Researchers from Stripe surveyed "thousands of C-level executives and developers across five different countries" and found that companies finding hiring qualified developers harder than anything else -- even raising cash ("Access to developers is a bigger constraint than access to capital").
This is why the Google rebellions over military drone projects and complicity in Chinese censorship matter: Google has long enjoyed a competitive edge over its rivals, thanks to its infamous "Don't be evil" motto; while the company often falls short of this lofty goal, every time it does, it loses some of the talent that it has managed to tempt away from rivals with a promise of an ethical workplace.
It's why organized tech workers show so much promise in reforming the worst evils of Big Tech; they represent one of the last groups of skilled workers for whom demand vastly outstrips supply. When they make ethical demands, their employers have to pay attention. Those employers may not always give in, but when they don't, it hits them where they hurt.
Senior executives report that the lack of quality developer talent is one of the biggest
potential threats to their businesses. In fact, they now worry about access to skilled
developers more than they worry about access to capital, immigration concerns, and
other challenges. Despite the number of developers increasing year-over-year at most
companies, the best developers working on the right things can accelerate a
company’s move into new markets or product areas and help companies differentiate
themselves at disproportionate rates. This underscores the most important point
about developers as force-multipliers: It’s not how many devs companies have; it’s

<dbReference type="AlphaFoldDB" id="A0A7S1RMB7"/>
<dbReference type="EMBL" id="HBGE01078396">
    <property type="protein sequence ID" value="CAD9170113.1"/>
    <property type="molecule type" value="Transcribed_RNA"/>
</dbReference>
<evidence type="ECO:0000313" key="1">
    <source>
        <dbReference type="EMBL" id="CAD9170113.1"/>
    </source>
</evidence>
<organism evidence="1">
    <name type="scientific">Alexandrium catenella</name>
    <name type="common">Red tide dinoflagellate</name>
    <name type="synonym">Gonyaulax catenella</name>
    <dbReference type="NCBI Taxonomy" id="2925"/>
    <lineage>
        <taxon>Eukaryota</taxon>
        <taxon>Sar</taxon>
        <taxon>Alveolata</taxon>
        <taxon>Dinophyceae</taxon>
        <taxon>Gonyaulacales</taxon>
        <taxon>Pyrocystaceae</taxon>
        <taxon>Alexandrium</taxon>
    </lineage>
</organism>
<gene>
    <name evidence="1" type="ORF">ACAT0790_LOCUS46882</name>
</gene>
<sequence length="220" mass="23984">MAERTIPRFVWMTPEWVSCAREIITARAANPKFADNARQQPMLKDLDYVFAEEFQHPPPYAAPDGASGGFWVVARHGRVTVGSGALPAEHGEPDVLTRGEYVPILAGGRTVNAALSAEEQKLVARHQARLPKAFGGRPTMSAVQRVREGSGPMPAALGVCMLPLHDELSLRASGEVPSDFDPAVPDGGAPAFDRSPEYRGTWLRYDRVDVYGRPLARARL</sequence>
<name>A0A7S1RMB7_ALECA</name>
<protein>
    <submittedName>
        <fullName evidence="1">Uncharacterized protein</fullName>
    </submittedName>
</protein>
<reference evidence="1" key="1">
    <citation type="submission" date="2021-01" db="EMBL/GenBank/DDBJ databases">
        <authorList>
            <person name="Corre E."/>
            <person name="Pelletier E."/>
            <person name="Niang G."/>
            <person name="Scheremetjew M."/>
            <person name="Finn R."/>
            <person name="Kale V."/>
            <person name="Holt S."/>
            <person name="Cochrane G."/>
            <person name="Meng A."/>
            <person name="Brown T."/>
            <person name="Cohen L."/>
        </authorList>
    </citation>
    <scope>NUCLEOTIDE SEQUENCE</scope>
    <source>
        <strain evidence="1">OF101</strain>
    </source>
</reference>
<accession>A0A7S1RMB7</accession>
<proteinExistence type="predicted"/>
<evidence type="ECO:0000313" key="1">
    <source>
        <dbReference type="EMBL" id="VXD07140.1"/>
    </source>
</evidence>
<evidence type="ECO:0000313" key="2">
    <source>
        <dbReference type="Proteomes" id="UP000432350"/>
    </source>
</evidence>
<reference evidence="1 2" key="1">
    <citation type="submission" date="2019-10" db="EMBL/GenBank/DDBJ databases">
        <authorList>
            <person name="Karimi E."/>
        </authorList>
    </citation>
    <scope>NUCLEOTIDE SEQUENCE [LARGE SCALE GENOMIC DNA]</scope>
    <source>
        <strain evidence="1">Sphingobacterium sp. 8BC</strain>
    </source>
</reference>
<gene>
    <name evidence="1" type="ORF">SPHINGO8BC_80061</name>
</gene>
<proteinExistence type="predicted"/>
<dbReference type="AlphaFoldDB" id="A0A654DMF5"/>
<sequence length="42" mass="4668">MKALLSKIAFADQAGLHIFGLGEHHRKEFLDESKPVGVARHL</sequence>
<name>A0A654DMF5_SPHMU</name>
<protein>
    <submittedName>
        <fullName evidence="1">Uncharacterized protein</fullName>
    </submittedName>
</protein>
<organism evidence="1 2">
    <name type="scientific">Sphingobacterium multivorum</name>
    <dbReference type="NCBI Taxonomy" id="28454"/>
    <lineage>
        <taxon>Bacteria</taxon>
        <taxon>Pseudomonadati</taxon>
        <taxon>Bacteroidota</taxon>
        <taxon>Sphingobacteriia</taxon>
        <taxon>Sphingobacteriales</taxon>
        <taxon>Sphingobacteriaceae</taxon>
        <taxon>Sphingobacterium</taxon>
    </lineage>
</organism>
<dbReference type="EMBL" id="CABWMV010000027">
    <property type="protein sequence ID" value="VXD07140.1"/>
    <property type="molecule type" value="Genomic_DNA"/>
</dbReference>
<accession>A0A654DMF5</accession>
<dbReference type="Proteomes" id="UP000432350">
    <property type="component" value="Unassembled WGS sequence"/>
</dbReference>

how they’re being leveraged.
The Developer Coefficient [Stripe]
In early 2018, Apple SVP of internet software and services Eddy Cue and SVP of internet software and services Morgan Wandell instructed TV creators it had commissioned to produce content for Apple TV Plus to avoid plots and scenarios that held China and the Chinese state up in a critical light.
AT&T business customers, including those who've been promised a locked-in rate inclusive of all taxes and fees, are finding "property tax" surcharges on their bills of up to 7%. These charges represent an attempt by AT&T to pass on the property taxes it pays on its own offices and other facilities to its customers.
Google and the other big tech companies are some of the most lavish funders of climate denial "think tanks" and lobbying groups, something they've been at continuously for more than six years, without interruption.
Need data storage? Join the club. It may still seem like the wild west out there, and for many companies, it’s a tough choice between security and accessibility. Luckily, there’s a platform that gives you a lot of both: Polar Backup Cloud Storage. Whether you’re a busy private citizen or managing valuable company data, Polar […]
There are a lot of different language apps out there because nobody learns anything the same exact way – especially not something as complex as a new language. For some people, the best way is to dive in and start talking, but that’s easier said than done if you’re not around those natives you aspire […]
There’s movie merch and then there are artifacts – one-of-a-kind items for the true fans only. These 11 items definitely fall into the latter category. We’ve unearthed movie art, props and other fan touchstones from the major nerd franchises of the last 50 years. Gaze upon these Star Wars and Marvel collectibles and don’t worry. […]